New Caledonia - Coral islets

David & Susan's Adventures
David & Susan Simpson
Wed 17 Oct 2018 06:34

22.12.38S 166.20.58E


We are about to leave New Caledonia, but have had a really nice time here, doing quite a lot of exploring, walking and snorkelling. We initially did some sheltering from the strong winds in Prony Bay, but there were lots of anchorages and interesting walks.


The occasional river crossing made life interesting, particular for Susan who managed to fall in.


There were quite a lot of these insect eating plants.


This was a rather interesting companion on 1 of the trails. It bounced along in front of us for quite a distance, before stepping aside.


On Casey Island we joined up with Trevor & Jan on Villomee from NZ, who we have been bumping into fairly frequently for 2 years.


After about 10 days in Prony Bay we set off for a completely different series of anchorages. The first coral Islet was Kouare and gave us our first snorkelling for quite some time.

There wasn’t a great amount of fish but the coral was pretty nice.


As you can see it wasn’t just Susan braving the cold water, it was 4-5 deg lower than Fiji.


You had to be a little careful on the beach, although they are supposed to be harmless.


Our next stop was a very small Islet called UA. This is a colourful Sea Urchin.


There were a bit more fish in this anchorage.

We then moved on to Mato, this anchorage is completely surrounded by reef, so you get the wind but no swell/waves.

After staying the first night we discovered that one of the other boats was Fearless, with Al & Orsa aboard. These are close friends of Graeme & Natalie in NZ, who we met when we arrived in New Caledonia. Unfortunately they were just heading off to another anchorage so we didn’t manage another get together.


As you can see Fearless is a really nice large old wooden boat.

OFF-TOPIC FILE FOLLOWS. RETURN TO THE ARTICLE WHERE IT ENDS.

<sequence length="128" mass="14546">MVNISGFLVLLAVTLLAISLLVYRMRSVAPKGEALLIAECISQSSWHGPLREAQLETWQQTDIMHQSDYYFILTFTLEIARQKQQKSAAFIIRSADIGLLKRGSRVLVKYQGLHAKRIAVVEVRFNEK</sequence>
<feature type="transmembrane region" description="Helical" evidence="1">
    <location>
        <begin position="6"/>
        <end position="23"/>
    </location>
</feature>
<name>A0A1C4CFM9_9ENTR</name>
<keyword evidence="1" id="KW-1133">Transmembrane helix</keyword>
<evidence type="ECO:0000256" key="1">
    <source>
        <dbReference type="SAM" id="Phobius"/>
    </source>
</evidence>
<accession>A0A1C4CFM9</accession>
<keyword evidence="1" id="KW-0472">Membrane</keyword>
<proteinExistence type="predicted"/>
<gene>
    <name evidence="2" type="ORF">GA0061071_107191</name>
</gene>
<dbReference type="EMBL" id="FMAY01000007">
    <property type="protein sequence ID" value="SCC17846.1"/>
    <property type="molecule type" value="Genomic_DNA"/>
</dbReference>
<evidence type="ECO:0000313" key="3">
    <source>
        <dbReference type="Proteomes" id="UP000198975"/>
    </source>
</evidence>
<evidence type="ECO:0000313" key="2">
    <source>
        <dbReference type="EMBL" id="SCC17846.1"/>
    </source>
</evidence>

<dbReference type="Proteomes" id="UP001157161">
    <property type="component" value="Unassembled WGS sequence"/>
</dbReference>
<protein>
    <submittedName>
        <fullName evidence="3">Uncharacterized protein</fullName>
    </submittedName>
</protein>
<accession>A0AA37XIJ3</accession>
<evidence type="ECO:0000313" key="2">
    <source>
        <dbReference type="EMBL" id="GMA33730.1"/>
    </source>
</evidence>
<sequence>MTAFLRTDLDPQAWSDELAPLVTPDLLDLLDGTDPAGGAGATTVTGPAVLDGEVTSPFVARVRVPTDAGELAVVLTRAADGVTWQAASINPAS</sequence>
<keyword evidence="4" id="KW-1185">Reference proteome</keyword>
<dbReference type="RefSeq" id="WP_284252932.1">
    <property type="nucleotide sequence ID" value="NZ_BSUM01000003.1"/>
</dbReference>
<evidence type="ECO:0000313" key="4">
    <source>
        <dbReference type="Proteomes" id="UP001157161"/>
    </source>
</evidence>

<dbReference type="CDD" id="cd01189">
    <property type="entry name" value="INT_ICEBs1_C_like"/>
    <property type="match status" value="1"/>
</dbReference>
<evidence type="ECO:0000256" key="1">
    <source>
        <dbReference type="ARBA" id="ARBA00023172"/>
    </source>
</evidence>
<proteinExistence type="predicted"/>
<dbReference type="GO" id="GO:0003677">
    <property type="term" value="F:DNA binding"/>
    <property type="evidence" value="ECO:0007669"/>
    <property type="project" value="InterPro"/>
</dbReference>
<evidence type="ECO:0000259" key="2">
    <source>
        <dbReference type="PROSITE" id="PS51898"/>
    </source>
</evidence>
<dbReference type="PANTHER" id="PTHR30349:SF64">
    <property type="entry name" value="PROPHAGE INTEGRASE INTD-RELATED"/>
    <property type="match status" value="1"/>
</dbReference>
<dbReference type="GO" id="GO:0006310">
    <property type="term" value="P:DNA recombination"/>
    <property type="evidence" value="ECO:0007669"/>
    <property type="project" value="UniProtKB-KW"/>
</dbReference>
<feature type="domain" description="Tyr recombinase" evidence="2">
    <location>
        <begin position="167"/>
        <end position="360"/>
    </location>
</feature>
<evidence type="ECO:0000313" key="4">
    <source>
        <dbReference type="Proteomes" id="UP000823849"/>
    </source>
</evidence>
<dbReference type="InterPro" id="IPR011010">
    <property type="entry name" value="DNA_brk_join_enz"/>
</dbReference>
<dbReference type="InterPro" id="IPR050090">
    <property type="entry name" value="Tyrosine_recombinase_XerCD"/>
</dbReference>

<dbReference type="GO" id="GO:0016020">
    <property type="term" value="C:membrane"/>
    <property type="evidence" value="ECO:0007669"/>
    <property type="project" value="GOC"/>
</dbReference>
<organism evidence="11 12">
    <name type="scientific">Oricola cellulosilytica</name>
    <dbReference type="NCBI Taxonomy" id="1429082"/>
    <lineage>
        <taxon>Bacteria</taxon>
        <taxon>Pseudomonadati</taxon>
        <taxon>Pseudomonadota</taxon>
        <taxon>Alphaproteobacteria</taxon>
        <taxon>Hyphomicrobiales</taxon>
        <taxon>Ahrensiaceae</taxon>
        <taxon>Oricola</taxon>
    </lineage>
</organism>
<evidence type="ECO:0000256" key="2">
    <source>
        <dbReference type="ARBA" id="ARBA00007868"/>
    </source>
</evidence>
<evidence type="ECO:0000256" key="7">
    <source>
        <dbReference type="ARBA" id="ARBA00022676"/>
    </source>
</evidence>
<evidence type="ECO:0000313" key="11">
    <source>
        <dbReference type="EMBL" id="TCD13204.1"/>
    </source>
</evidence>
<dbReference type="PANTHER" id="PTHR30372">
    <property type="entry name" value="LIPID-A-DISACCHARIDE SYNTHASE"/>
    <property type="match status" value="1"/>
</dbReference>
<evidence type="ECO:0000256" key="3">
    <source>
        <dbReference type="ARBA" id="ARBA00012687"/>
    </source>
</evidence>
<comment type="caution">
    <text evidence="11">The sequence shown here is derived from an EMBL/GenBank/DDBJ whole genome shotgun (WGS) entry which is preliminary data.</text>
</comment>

Susan was snorkelling on her own when she came across this chap.

Our next Islet was Ile Quen ,where there are nice walks to the extinct Jade mines.

We are not sure who lived in this traditional Buree, but it had nice carvings all-round the outside.


Susan liked this colourful beetle.


The red land left after the mining operations really contrasted with the green & blue of the reefs.


Enchantress looks very small from such a height.


We at last managed to test our dinghy wheels, it only took 4 years.


Our next anchorage was to Ile Amadee, where there is a famous 55m lighthouse sent out to New Caledonia by Napoleon III.

The light house is made of metal and all the panels are riveted together.


We picked up one of the moorings and found at least 3 large turtles swimming round the boats.


A number of the fish were quite inquisitive, maybe some of the tour boats were feeding them.


There were much more fish on the reefs at Amadee, possibly because it is a nature reserve.


There were many colourful fish here and a large variety.


Some of the fish looked like they could have made a nice meal, but we of course behaved ourselves.


After about 3 weeks we sailed back to Noumea and the marina to get ready for the Australia trip and to attend the Go West Rally briefing. We have filled up with duty free fuel (~65p per litre) and have cleared out of customs etc. and are now in a bay where Susan has dived under the boat to do a bit of hull cleaning.


We will set off early tomorrow morning (Thurs 18th) and expect to be in Bundaberg by next Tuesday or more likely Wednesday. We should then be able to get decent internet which support Skype etc. It has been the one frustrating aspect of New Caledonia. We will do the usual updates on passage.